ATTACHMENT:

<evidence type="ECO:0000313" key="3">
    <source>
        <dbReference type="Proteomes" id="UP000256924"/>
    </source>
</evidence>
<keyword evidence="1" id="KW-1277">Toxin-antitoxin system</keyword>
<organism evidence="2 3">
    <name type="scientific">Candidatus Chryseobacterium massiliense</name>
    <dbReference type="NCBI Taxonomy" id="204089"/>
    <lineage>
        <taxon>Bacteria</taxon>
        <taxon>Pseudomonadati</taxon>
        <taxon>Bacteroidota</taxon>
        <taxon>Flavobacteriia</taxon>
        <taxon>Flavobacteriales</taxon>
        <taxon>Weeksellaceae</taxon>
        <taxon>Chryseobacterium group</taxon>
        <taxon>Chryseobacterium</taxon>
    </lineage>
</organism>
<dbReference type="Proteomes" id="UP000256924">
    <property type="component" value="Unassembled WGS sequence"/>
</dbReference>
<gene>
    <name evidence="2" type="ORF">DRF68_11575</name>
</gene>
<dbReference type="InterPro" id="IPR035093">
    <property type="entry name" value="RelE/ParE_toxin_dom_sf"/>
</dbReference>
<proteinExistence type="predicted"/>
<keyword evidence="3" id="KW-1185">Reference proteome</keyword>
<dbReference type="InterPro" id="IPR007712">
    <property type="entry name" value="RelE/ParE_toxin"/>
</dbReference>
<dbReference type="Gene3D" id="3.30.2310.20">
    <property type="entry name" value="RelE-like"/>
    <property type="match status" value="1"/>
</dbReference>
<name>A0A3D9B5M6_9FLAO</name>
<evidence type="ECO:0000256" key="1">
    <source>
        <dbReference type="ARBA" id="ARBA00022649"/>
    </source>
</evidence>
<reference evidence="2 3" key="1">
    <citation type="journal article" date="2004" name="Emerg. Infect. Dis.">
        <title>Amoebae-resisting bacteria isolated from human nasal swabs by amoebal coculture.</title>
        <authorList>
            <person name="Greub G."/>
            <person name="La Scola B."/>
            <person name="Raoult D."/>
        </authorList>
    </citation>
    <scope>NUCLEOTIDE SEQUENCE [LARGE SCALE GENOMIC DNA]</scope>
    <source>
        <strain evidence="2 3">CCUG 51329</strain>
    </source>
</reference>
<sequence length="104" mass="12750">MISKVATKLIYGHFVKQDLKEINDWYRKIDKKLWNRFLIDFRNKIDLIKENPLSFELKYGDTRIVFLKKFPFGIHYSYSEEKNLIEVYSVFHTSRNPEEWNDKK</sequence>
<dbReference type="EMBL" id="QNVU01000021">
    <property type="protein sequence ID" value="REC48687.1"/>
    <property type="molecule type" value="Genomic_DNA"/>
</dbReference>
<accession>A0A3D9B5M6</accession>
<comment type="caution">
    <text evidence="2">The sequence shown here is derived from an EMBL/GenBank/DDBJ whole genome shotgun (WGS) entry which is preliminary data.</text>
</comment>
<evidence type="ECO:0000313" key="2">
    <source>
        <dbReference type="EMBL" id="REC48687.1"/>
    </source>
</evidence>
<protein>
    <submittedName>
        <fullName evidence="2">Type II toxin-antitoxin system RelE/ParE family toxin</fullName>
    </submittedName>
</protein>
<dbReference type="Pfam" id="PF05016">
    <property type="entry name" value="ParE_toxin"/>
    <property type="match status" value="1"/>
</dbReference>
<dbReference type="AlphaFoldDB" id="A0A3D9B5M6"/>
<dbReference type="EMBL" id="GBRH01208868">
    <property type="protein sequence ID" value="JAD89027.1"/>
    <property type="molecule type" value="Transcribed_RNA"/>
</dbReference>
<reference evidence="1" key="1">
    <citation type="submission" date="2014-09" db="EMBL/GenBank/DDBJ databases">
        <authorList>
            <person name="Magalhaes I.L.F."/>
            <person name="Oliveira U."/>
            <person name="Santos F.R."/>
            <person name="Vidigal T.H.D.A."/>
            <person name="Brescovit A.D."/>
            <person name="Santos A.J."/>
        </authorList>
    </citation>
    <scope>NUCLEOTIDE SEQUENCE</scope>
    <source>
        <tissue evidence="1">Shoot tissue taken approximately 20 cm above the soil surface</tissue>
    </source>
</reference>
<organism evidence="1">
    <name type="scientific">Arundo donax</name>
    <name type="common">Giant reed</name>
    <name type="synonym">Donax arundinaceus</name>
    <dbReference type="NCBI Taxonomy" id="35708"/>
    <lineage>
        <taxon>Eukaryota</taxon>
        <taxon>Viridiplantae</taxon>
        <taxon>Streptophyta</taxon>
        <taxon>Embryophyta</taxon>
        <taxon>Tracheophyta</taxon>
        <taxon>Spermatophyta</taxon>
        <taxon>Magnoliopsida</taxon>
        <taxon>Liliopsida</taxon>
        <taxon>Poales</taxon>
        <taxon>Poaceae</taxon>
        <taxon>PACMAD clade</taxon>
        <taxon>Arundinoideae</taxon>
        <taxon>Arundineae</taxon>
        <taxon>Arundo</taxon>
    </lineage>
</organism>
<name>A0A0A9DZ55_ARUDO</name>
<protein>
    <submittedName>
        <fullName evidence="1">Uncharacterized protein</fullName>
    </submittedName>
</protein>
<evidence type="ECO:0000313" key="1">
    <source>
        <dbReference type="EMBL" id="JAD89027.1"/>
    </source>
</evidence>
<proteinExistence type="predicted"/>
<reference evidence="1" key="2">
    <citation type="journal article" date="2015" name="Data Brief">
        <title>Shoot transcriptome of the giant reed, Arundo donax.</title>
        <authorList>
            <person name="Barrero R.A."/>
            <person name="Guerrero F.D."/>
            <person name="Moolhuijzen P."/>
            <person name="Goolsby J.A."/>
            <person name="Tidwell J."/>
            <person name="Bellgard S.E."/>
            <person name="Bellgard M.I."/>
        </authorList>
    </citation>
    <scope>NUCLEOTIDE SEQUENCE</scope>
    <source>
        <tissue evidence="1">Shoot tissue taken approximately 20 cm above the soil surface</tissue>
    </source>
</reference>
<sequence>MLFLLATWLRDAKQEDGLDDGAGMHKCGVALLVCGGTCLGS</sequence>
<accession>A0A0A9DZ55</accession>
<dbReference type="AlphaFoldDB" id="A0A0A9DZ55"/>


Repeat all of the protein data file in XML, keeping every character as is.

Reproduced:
<evidence type="ECO:0000313" key="3">
    <source>
        <dbReference type="Proteomes" id="UP000256924"/>
    </source>
</evidence>
<keyword evidence="1" id="KW-1277">Toxin-antitoxin system</keyword>
<organism evidence="2 3">
    <name type="scientific">Candidatus Chryseobacterium massiliense</name>
    <dbReference type="NCBI Taxonomy" id="204089"/>
    <lineage>
        <taxon>Bacteria</taxon>
        <taxon>Pseudomonadati</taxon>
        <taxon>Bacteroidota</taxon>
        <taxon>Flavobacteriia</taxon>
        <taxon>Flavobacteriales</taxon>
        <taxon>Weeksellaceae</taxon>
        <taxon>Chryseobacterium group</taxon>
        <taxon>Chryseobacterium</taxon>
    </lineage>
</organism>
<dbReference type="Proteomes" id="UP000256924">
    <property type="component" value="Unassembled WGS sequence"/>
</dbReference>
<gene>
    <name evidence="2" type="ORF">DRF68_11575</name>
</gene>
<dbReference type="InterPro" id="IPR035093">
    <property type="entry name" value="RelE/ParE_toxin_dom_sf"/>
</dbReference>
<proteinExistence type="predicted"/>
<keyword evidence="3" id="KW-1185">Reference proteome</keyword>
<dbReference type="InterPro" id="IPR007712">
    <property type="entry name" value="RelE/ParE_toxin"/>
</dbReference>
<dbReference type="Gene3D" id="3.30.2310.20">
    <property type="entry name" value="RelE-like"/>
    <property type="match status" value="1"/>
</dbReference>
<name>A0A3D9B5M6_9FLAO</name>
<evidence type="ECO:0000256" key="1">
    <source>
        <dbReference type="ARBA" id="ARBA00022649"/>
    </source>
</evidence>
<reference evidence="2 3" key="1">
    <citation type="journal article" date="2004" name="Emerg. Infect. Dis.">
        <title>Amoebae-resisting bacteria isolated from human nasal swabs by amoebal coculture.</title>
        <authorList>
            <person name="Greub G."/>
            <person name="La Scola B."/>
            <person name="Raoult D."/>
        </authorList>
    </citation>
    <scope>NUCLEOTIDE SEQUENCE [LARGE SCALE GENOMIC DNA]</scope>
    <source>
        <strain evidence="2 3">CCUG 51329</strain>
    </source>
</reference>
<sequence length="104" mass="12750">MISKVATKLIYGHFVKQDLKEINDWYRKIDKKLWNRFLIDFRNKIDLIKENPLSFELKYGDTRIVFLKKFPFGIHYSYSEEKNLIEVYSVFHTSRNPEEWNDKK</sequence>
<dbReference type="EMBL" id="QNVU01000021">
    <property type="protein sequence ID" value="REC48687.1"/>
    <property type="molecule type" value="Genomic_DNA"/>
</dbReference>
<accession>A0A3D9B5M6</accession>
<comment type="caution">
    <text evidence="2">The sequence shown here is derived from an EMBL/GenBank/DDBJ whole genome shotgun (WGS) entry which is preliminary data.</text>
</comment>
<evidence type="ECO:0000313" key="2">
    <source>
        <dbReference type="EMBL" id="REC48687.1"/>
    </source>
</evidence>
<protein>
    <submittedName>
        <fullName evidence="2">Type II toxin-antitoxin system RelE/ParE family toxin</fullName>
    </submittedName>
</protein>
<dbReference type="Pfam" id="PF05016">
    <property type="entry name" value="ParE_toxin"/>
    <property type="match status" value="1"/>
</dbReference>
<dbReference type="AlphaFoldDB" id="A0A3D9B5M6"/>
<dbReference type="EMBL" id="GBRH01208868">
    <property type="protein sequence ID" value="JAD89027.1"/>
    <property type="molecule type" value="Transcribed_RNA"/>
</dbReference>
<reference evidence="1" key="1">
    <citation type="submission" date="2014-09" db="EMBL/GenBank/DDBJ databases">
        <authorList>
            <person name="Magalhaes I.L.F."/>
            <person name="Oliveira U."/>
            <person name="Santos F.R."/>
            <person name="Vidigal T.H.D.A."/>
            <person name="Brescovit A.D."/>
            <person name="Santos A.J."/>
        </authorList>
    </citation>
    <scope>NUCLEOTIDE SEQUENCE</scope>
    <source>
        <tissue evidence="1">Shoot tissue taken approximately 20 cm above the soil surface</tissue>
    </source>
</reference>
<organism evidence="1">
    <name type="scientific">Arundo donax</name>
    <name type="common">Giant reed</name>
    <name type="synonym">Donax arundinaceus</name>
    <dbReference type="NCBI Taxonomy" id="35708"/>
    <lineage>
        <taxon>Eukaryota</taxon>
        <taxon>Viridiplantae</taxon>
        <taxon>Streptophyta</taxon>
        <taxon>Embryophyta</taxon>
        <taxon>Tracheophyta</taxon>
        <taxon>Spermatophyta</taxon>
        <taxon>Magnoliopsida</taxon>
        <taxon>Liliopsida</taxon>
        <taxon>Poales</taxon>
        <taxon>Poaceae</taxon>
        <taxon>PACMAD clade</taxon>
        <taxon>Arundinoideae</taxon>
        <taxon>Arundineae</taxon>
        <taxon>Arundo</taxon>
    </lineage>
</organism>
<name>A0A0A9DZ55_ARUDO</name>
<protein>
    <submittedName>
        <fullName evidence="1">Uncharacterized protein</fullName>
    </submittedName>
</protein>
<evidence type="ECO:0000313" key="1">
    <source>
        <dbReference type="EMBL" id="JAD89027.1"/>
    </source>
</evidence>
<proteinExistence type="predicted"/>
<reference evidence="1" key="2">
    <citation type="journal article" date="2015" name="Data Brief">
        <title>Shoot transcriptome of the giant reed, Arundo donax.</title>
        <authorList>
            <person name="Barrero R.A."/>
            <person name="Guerrero F.D."/>
            <person name="Moolhuijzen P."/>
            <person name="Goolsby J.A."/>
            <person name="Tidwell J."/>
            <person name="Bellgard S.E."/>
            <person name="Bellgard M.I."/>
        </authorList>
    </citation>
    <scope>NUCLEOTIDE SEQUENCE</scope>
    <source>
        <tissue evidence="1">Shoot tissue taken approximately 20 cm above the soil surface</tissue>
    </source>
</reference>
<sequence>MLFLLATWLRDAKQEDGLDDGAGMHKCGVALLVCGGTCLGS</sequence>
<accession>A0A0A9DZ55</accession>
<dbReference type="AlphaFoldDB" id="A0A0A9DZ55"/>